Career development may have taken a back seat to the many demands and emergencies facing organizations during the COVID-19 pandemic — and that’s understandable as companies rushed to pivot to the new demands of a post-pandemic world.

As leaders deal with navigating a continuous global health concern — architecting work policies and managing employee well-being — they must also think about the needs of their employees, especially as it relates to career development.

Even before the pandemic, supporting your employees and engaging them in their career development was a critical lever for managers of employees. Gallup found that an employee’s relationship with their manager is tightly correlated to their ability to stay engaged and retained, and an employees’ feelings about their ability to learn and grow is a big driver of employee engagement. Furthermore, in a tight labor market, retaining your employees and ensuring they are engaged is critical to helping you achieve your team’s goals and business metrics.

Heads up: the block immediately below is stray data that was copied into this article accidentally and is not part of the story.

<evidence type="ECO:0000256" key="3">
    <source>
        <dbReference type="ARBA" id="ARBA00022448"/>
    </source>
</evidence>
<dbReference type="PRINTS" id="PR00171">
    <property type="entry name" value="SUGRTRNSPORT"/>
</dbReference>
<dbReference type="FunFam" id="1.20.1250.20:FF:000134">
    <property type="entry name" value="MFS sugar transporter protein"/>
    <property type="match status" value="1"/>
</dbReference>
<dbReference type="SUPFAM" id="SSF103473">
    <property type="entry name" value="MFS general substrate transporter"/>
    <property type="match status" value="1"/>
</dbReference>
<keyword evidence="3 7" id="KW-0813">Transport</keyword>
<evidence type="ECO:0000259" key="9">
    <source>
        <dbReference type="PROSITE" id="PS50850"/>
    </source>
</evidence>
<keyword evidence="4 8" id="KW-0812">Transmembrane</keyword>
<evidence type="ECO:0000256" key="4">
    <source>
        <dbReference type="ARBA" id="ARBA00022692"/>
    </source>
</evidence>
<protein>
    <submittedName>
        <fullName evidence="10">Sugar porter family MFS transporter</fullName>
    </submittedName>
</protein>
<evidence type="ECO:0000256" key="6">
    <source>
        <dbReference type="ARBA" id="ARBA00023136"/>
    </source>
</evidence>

Many employees are reflecting on their jobs and circumstances and evaluating their careers. Odds are that at least some of your employees are in the 40% who want to change jobs this year. As a manager, you can’t control what your employees do, but if you want to keep them engaged and retain them, the best thing you can do is to double down on their career development.

A Manager’s Role in Career Development